Posted Sep 23rd 2012 12:02PM
As 2013 Ford Fusions begin rolling into dealerships, Ford can say that it has finally created the mythical Toyota Camry fighter.
It's something we've heard again and again from Detroit's carmakers, always poised but never able to deliver a midsize sedan that will outsell the venerable Camry.
This time, however, Ford may have a case.
Offering five powertrains, including a 47 mpg gas-electric hybrid, a powerful 2-litre model, all wrapped in a sexy exterior, the Fusion makes a strong case that it deserves a spot at the top of America's most cutthroat segment.
But numbers don't lie.
Last year, Ford sold 248,000 Fusions. This year, sales are up 7.7 per cent through August at 181,000 cars, making the Fusion Detroit's top selling midsize car in America. But it's not even close to the top selling midsize car in the U.S., it's not even the third best selling midsize sedan. The Camry is on a big rebound. It has sold 280,000 cars this year alone, and sales are up 37 percent. It could sell 400,000 cars by year's end. Meanwhile, through August, the Honda Accord at 219,000 cars (sales up 19 per cent) and the Nissan Altima is at 210,000 units.
Furthermore, the Camry remains the default choice for Baby Boomers. Style and performance be damned, these customers have always had a Camry and always will have a Camry.
So Ford, admittedly, has its work cut out for it.
Furthermore, the Fusion, which was originally assembled in Mexico, faced capacity limits, never having the ability to build as many Camry's as Toyota could. However, with the change over to the Flat Rock, Mich., factory, which also builds the Mustang, Ford will have the ability to match Toyota's capability.
But that will only be necessary if there's a true demand for the new car.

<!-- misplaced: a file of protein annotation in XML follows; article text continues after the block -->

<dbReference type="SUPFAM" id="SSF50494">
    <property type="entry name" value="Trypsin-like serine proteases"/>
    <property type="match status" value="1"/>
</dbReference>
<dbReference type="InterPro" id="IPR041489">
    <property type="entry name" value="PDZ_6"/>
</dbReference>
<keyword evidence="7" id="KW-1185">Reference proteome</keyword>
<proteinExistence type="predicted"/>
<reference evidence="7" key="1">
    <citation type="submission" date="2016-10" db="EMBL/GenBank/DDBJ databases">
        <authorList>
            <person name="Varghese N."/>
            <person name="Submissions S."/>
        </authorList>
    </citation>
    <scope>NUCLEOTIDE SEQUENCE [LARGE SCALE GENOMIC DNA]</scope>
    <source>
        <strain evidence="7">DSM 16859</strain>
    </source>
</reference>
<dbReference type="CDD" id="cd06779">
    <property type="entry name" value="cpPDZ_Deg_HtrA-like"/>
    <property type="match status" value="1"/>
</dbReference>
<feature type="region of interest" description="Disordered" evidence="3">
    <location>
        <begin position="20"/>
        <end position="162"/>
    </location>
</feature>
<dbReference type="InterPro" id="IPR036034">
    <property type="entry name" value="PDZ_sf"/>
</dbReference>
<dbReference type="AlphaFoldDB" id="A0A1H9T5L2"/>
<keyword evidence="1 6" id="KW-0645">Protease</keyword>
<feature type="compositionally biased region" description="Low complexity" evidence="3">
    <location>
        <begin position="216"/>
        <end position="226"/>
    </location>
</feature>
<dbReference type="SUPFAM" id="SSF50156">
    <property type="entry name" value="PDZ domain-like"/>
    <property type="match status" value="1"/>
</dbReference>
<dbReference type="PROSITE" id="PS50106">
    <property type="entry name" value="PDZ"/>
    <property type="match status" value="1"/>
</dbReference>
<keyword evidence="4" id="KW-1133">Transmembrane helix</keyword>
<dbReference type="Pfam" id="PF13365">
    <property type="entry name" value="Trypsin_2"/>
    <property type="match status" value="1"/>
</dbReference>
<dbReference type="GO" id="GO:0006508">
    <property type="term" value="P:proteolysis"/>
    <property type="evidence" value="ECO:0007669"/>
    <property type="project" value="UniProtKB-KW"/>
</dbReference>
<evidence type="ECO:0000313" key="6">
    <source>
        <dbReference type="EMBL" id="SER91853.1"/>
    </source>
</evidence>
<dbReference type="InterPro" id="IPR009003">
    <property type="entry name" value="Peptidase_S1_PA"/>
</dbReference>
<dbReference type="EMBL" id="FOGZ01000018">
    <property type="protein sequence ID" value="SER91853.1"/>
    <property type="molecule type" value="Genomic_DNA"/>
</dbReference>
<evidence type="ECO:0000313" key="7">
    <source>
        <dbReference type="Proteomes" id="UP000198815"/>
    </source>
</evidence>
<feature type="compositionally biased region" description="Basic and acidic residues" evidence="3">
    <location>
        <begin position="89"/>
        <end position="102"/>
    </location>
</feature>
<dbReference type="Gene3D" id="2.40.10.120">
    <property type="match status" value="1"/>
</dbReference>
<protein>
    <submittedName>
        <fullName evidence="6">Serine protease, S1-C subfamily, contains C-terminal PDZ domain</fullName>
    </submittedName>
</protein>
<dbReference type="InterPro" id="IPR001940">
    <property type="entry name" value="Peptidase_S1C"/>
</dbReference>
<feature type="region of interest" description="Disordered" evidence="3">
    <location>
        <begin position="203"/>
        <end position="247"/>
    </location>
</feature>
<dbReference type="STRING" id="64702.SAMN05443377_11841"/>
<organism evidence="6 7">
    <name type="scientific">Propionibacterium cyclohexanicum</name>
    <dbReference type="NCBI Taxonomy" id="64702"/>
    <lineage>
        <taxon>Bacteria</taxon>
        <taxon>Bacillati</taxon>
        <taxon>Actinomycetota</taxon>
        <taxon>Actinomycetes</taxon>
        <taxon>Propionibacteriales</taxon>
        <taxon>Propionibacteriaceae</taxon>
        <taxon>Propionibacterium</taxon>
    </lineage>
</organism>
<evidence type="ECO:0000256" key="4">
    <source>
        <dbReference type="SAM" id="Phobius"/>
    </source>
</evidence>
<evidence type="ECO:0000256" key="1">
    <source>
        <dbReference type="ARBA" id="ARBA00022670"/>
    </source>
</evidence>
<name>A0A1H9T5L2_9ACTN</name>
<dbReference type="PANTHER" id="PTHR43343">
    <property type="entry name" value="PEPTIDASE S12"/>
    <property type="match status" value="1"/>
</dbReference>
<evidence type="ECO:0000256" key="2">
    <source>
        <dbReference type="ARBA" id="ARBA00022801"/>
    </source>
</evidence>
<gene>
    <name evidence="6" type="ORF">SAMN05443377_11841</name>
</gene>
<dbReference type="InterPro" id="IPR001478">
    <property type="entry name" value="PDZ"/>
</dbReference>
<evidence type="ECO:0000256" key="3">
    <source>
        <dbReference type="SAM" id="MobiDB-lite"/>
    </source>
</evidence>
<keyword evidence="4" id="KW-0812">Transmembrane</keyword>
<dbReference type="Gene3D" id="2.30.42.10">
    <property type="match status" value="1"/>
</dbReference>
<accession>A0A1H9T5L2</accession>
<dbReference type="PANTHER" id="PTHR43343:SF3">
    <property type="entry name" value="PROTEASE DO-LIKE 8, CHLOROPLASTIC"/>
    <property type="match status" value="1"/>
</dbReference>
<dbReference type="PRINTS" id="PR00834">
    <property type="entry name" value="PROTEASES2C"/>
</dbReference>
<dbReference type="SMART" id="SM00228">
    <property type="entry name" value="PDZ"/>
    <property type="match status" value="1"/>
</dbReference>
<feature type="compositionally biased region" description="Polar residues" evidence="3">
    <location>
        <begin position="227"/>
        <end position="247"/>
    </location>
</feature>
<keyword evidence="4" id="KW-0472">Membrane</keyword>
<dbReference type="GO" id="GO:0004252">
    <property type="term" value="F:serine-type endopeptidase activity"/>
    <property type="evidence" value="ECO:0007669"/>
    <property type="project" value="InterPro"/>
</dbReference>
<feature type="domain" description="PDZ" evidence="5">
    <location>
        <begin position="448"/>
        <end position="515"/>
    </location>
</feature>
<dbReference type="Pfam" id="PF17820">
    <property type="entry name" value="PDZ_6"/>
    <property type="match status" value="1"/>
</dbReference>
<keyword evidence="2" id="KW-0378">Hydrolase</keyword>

According to Sam Hoyt, Fusion brand manager, Ford expects big growth in Fusion sales next year, topping last year's high mark, though she would not give specific numbers.
"We've got to get more customers in places on the east and west coasts in order to grow," said Hoyt of the traditional import-centric regions.
Of the initial four powertrains offered, Hoyt says roughly 15 per cent of new Fusion sales will be hybrids, 15 per cent will be 2-litre turbocharged models – including the high end Titanium – 35 per cent will have the base 2.5-litre engine under the hood and 35 per cent will be powered with Ford's 1.6-litre Ecoboost four-cylinder. Of course, those are just the original expectations. Ford plans on being able to quickly adapt if demands change.
Hoyt says that Ford expects a conquest rate around 50 per cent overall and about 70 per cent for the hybrid.
"It could be even higher," Hoyt said.
Perhaps. And while the new Fusion bests the Camry in many areas at first blush, it's not likely to depose it as sales leader in the coming years.
But give it time. This race is far from over.